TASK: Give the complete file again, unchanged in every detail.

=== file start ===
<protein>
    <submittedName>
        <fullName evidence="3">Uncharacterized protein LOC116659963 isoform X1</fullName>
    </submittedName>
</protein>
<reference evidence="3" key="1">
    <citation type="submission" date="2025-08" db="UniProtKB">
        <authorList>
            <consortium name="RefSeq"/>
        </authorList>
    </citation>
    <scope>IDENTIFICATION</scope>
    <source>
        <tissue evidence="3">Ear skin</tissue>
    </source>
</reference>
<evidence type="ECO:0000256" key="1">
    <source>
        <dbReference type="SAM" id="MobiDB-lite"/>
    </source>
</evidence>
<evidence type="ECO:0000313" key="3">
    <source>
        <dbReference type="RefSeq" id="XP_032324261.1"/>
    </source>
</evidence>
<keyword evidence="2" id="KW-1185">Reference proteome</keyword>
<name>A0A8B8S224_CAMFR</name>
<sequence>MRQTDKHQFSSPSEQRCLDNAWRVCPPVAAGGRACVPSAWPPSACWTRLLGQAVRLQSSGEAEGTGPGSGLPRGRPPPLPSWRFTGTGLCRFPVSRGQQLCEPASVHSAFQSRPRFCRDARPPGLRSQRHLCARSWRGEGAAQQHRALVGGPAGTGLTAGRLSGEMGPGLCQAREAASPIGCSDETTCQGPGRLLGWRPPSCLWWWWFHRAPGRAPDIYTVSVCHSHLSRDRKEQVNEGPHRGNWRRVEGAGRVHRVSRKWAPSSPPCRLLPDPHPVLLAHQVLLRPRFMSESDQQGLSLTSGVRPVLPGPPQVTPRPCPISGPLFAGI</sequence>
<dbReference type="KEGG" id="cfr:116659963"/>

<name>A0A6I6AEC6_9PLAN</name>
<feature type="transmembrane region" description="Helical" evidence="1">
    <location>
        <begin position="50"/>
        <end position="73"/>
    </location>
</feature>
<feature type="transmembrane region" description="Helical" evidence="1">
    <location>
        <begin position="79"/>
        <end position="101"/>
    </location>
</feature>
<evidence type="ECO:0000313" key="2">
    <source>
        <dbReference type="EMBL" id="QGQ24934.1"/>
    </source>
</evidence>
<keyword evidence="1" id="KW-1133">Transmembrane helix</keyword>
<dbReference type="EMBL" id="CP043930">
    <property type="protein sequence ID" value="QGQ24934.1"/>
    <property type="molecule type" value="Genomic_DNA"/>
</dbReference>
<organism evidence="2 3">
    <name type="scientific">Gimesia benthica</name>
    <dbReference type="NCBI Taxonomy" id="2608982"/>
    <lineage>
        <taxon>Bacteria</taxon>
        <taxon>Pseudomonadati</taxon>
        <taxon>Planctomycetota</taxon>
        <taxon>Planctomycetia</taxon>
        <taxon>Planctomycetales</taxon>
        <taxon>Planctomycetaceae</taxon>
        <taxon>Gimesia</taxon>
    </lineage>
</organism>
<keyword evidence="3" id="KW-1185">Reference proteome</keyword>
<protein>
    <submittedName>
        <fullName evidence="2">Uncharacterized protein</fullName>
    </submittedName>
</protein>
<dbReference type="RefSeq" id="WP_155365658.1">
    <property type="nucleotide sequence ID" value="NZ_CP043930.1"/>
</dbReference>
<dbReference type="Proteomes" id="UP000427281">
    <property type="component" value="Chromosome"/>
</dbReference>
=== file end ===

<protein>
    <submittedName>
        <fullName evidence="3">Uncharacterized protein LOC116659963 isoform X1</fullName>
    </submittedName>
</protein>
<reference evidence="3" key="1">
    <citation type="submission" date="2025-08" db="UniProtKB">
        <authorList>
            <consortium name="RefSeq"/>
        </authorList>
    </citation>
    <scope>IDENTIFICATION</scope>
    <source>
        <tissue evidence="3">Ear skin</tissue>
    </source>
</reference>
<evidence type="ECO:0000256" key="1">
    <source>
        <dbReference type="SAM" id="MobiDB-lite"/>
    </source>
</evidence>
<evidence type="ECO:0000313" key="3">
    <source>
        <dbReference type="RefSeq" id="XP_032324261.1"/>
    </source>
</evidence>
<keyword evidence="2" id="KW-1185">Reference proteome</keyword>
<name>A0A8B8S224_CAMFR</name>
<sequence>MRQTDKHQFSSPSEQRCLDNAWRVCPPVAAGGRACVPSAWPPSACWTRLLGQAVRLQSSGEAEGTGPGSGLPRGRPPPLPSWRFTGTGLCRFPVSRGQQLCEPASVHSAFQSRPRFCRDARPPGLRSQRHLCARSWRGEGAAQQHRALVGGPAGTGLTAGRLSGEMGPGLCQAREAASPIGCSDETTCQGPGRLLGWRPPSCLWWWWFHRAPGRAPDIYTVSVCHSHLSRDRKEQVNEGPHRGNWRRVEGAGRVHRVSRKWAPSSPPCRLLPDPHPVLLAHQVLLRPRFMSESDQQGLSLTSGVRPVLPGPPQVTPRPCPISGPLFAGI</sequence>
<dbReference type="KEGG" id="cfr:116659963"/>

<name>A0A6I6AEC6_9PLAN</name>
<feature type="transmembrane region" description="Helical" evidence="1">
    <location>
        <begin position="50"/>
        <end position="73"/>
    </location>
</feature>
<feature type="transmembrane region" description="Helical" evidence="1">
    <location>
        <begin position="79"/>
        <end position="101"/>
    </location>
</feature>
<evidence type="ECO:0000313" key="2">
    <source>
        <dbReference type="EMBL" id="QGQ24934.1"/>
    </source>
</evidence>
<keyword evidence="1" id="KW-1133">Transmembrane helix</keyword>
<dbReference type="EMBL" id="CP043930">
    <property type="protein sequence ID" value="QGQ24934.1"/>
    <property type="molecule type" value="Genomic_DNA"/>
</dbReference>
<organism evidence="2 3">
    <name type="scientific">Gimesia benthica</name>
    <dbReference type="NCBI Taxonomy" id="2608982"/>
    <lineage>
        <taxon>Bacteria</taxon>
        <taxon>Pseudomonadati</taxon>
        <taxon>Planctomycetota</taxon>
        <taxon>Planctomycetia</taxon>
        <taxon>Planctomycetales</taxon>
        <taxon>Planctomycetaceae</taxon>
        <taxon>Gimesia</taxon>
    </lineage>
</organism>
<keyword evidence="3" id="KW-1185">Reference proteome</keyword>
<protein>
    <submittedName>
        <fullName evidence="2">Uncharacterized protein</fullName>
    </submittedName>
</protein>
<dbReference type="RefSeq" id="WP_155365658.1">
    <property type="nucleotide sequence ID" value="NZ_CP043930.1"/>
</dbReference>
<dbReference type="Proteomes" id="UP000427281">
    <property type="component" value="Chromosome"/>
</dbReference>